Tuesday, June 01, 2004

Associated Press [US Politics] George Soros recently gave the commencement speech at the Columbia School of International & Public Affairs. There's a PDF file of the entire speech. Excerpts:

The War on Terror: Victims Turning Perpetrators

The Bush administration knew what it was doing when it declared war on terror and used that pretext for invading Iraq. ... These people are guided by an ideology. They believe that international relations are relations of power not law and since America is the most powerful nation on earth, it ought to use that power more assertively than under previous presidents. They advocated the overthrow of Saddam Hussein even before President Bush was elected and they managed to win him over to their cause after September 11.
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I find the excuse that we went into Iraq in order to liberate it particularly galling. It is true that Saddam Hussein was a tyrant and it is good to be rid of him. But the way we went about it will make it more difficult to get rid of the likes of Saddam in the future. The world is full of tyrants and we cannot topple them all by military action. ... By taking unilateral and arbitrary action, the United States has made it more difficult to solve that problem. I am actively engaged in promoting democracy and open society in many parts of the world and I can testify from personal experience that it cannot be done by military means.
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I would dearly love to pin all the blame on President Bush and his team. But that would be too easy. It would ignore the fact that he was playing to a receptive audience and even today, after all that has happened, a majority of the electorate continues to have confidence in President Bush on national security matters. If this continues and President Bush gets reelected, we must ask ourselves the question: “What is wrong with us?” The question needs to be asked even if he is defeated because we cannot simply ignore what we have done since September 11.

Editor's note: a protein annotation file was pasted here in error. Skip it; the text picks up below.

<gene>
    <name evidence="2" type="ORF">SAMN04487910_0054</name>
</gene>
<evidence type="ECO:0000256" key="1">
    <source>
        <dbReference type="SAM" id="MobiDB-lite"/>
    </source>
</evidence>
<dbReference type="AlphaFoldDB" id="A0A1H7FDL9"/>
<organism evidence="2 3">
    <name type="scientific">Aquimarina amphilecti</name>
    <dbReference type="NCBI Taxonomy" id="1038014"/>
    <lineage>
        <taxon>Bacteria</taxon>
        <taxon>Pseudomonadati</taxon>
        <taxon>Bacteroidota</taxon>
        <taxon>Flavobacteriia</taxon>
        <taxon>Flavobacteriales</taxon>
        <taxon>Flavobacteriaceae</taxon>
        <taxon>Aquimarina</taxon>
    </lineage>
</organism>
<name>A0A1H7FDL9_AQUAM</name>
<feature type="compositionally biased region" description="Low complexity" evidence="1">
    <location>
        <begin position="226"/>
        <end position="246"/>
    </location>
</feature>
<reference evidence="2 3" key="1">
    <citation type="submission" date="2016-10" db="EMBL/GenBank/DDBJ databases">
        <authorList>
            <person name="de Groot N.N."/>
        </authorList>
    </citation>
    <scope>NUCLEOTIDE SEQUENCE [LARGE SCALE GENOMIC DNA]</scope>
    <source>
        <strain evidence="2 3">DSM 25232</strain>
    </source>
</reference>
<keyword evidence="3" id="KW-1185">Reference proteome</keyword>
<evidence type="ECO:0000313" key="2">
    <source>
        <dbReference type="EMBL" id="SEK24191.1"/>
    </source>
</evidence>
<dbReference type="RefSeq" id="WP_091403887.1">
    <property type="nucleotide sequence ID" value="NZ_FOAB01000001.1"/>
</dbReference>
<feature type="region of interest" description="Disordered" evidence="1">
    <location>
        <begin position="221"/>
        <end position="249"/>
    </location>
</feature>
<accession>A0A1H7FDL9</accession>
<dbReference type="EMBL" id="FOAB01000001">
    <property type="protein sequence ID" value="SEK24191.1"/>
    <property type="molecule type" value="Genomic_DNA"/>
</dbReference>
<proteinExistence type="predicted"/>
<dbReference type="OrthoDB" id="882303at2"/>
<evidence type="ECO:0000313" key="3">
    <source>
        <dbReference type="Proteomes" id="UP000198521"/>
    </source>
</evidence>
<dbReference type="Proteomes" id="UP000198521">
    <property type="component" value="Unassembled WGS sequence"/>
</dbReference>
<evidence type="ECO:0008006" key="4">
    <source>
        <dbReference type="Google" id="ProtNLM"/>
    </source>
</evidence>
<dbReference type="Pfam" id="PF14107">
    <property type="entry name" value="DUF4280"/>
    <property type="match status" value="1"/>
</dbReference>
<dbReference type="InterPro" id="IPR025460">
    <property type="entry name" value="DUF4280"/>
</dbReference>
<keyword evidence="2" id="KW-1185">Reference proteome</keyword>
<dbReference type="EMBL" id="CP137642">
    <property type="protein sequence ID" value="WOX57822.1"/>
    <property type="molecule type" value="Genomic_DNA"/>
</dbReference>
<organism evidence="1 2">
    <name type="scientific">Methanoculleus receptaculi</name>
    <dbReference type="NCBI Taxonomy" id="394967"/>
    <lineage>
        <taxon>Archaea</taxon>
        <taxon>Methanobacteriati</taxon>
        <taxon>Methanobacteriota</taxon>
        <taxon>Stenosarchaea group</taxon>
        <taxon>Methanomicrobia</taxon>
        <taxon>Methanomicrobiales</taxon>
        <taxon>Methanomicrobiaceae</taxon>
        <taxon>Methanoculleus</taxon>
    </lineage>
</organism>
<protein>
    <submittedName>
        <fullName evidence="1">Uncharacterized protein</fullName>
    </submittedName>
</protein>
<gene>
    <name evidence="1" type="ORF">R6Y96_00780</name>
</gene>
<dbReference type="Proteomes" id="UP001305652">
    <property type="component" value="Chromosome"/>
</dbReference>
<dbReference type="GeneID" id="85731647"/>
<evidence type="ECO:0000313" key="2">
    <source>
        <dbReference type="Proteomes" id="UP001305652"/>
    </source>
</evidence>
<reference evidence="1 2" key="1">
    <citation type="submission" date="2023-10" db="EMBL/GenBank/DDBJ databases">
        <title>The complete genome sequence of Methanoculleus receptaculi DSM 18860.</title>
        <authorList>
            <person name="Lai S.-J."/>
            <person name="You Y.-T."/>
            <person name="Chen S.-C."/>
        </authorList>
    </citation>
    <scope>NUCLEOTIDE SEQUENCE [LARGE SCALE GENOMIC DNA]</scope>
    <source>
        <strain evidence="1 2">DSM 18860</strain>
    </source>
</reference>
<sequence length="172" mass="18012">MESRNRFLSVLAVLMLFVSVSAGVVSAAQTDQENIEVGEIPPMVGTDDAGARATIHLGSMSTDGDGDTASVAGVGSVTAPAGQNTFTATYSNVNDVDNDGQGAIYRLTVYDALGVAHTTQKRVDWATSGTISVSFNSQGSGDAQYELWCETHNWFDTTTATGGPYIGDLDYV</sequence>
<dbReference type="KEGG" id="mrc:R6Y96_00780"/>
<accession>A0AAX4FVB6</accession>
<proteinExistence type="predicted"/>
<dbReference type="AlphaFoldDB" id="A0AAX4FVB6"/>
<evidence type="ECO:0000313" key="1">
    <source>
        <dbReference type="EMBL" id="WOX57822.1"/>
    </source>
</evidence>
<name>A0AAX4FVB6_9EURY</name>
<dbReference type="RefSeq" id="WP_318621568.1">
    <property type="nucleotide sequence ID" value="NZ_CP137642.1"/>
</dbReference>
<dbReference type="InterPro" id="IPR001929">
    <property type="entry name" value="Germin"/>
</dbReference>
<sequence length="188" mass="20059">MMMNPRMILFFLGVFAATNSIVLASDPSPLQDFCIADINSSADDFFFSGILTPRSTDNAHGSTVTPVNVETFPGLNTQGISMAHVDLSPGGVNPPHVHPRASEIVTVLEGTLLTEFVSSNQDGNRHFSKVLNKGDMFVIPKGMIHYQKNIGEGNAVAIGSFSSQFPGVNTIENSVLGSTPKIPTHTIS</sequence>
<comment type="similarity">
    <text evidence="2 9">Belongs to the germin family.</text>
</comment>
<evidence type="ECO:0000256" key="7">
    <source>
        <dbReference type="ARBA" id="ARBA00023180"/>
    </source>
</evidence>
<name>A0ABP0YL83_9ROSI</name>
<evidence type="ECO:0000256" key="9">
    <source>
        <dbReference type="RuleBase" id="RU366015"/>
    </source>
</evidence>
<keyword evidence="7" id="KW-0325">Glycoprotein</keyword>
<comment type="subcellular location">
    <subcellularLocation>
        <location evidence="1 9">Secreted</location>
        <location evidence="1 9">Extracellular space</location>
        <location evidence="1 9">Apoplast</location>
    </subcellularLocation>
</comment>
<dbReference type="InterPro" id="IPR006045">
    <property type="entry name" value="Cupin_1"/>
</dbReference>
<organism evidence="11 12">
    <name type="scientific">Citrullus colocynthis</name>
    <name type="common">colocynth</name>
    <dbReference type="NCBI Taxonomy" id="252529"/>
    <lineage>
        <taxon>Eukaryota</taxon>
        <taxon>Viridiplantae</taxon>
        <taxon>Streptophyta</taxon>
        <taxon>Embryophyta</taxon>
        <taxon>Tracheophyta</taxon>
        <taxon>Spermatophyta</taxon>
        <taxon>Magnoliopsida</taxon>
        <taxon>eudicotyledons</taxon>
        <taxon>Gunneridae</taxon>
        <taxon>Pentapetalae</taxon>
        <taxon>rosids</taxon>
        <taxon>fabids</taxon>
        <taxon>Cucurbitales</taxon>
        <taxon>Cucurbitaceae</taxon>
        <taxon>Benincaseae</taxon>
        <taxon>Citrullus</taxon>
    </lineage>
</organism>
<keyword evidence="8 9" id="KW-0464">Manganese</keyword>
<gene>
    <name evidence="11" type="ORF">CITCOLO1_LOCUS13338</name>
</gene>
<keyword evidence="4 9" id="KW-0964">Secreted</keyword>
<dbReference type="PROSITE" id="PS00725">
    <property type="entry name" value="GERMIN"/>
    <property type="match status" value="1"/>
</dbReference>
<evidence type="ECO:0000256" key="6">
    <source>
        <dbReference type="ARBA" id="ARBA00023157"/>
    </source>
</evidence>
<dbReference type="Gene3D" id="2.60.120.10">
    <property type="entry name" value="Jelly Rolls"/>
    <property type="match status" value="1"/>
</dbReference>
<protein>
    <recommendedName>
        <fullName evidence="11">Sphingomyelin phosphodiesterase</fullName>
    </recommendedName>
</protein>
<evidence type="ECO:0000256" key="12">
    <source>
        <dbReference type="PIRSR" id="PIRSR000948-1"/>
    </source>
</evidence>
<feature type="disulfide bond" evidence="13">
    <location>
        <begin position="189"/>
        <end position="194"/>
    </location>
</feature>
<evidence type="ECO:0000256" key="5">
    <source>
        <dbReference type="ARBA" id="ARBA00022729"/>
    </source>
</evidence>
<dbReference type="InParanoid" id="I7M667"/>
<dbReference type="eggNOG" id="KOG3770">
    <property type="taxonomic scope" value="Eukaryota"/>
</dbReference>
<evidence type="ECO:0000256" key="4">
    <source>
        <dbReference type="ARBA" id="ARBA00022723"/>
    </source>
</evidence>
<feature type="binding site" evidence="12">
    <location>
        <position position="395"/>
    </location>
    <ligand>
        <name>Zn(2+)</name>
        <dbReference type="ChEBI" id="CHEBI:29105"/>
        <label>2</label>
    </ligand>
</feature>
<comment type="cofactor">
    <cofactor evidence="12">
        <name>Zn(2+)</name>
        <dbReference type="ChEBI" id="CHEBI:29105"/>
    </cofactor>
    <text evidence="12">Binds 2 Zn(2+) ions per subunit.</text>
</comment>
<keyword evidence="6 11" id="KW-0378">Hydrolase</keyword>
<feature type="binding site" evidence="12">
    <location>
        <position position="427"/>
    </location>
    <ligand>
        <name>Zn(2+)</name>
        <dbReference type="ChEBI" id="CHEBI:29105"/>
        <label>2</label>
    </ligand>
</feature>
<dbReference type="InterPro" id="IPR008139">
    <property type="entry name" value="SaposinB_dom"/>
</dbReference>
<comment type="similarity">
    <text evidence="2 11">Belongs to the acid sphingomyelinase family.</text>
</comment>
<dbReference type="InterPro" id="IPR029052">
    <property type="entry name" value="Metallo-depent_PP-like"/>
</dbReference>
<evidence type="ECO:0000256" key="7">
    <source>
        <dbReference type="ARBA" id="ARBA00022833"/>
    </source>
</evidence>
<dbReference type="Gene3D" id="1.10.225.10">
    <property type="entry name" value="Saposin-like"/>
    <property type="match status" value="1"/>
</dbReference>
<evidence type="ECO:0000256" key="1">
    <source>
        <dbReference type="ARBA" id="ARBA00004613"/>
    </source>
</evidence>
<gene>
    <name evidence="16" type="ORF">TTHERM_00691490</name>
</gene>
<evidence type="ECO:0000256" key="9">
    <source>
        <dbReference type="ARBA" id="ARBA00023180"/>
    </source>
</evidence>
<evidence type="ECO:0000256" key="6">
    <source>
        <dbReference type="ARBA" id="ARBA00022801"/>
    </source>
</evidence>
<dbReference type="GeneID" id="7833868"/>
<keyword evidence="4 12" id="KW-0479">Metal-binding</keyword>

We need to engage in some serious soul-searching. The terrorists seem to have hit upon a weak point in our collective psyche. They have made us fearful. And they have found a willing partner in the Bush administration. For reasons of its own, the Bush administration has found it advantageous to foster the fear that September 11 engendered. By declaring war on terror, the President could unite the country behind him. But fear is a bad counselor. A fearful giant that lashes out against unseen enemies is the very definition of a bully, and that is what we are in danger of becoming. Lashing out indiscriminately, we are creating innocent victims and innocent victims generate the resentment and rage on which terrorism feeds. If there is a Single lesson to be learned from our experience since September 11, it is that you mustn’t fight terror by creating new victims.

By succumbing to fear we are doing the terrorists’ bidding: we are unleashing a vicious circle of violence. If we go on like this, we may find ourselves in a permanent state of war.
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If we want to preserve our privileged position, we must use it not to lord it over the rest of the world but to concern ourselves with the well-being of others.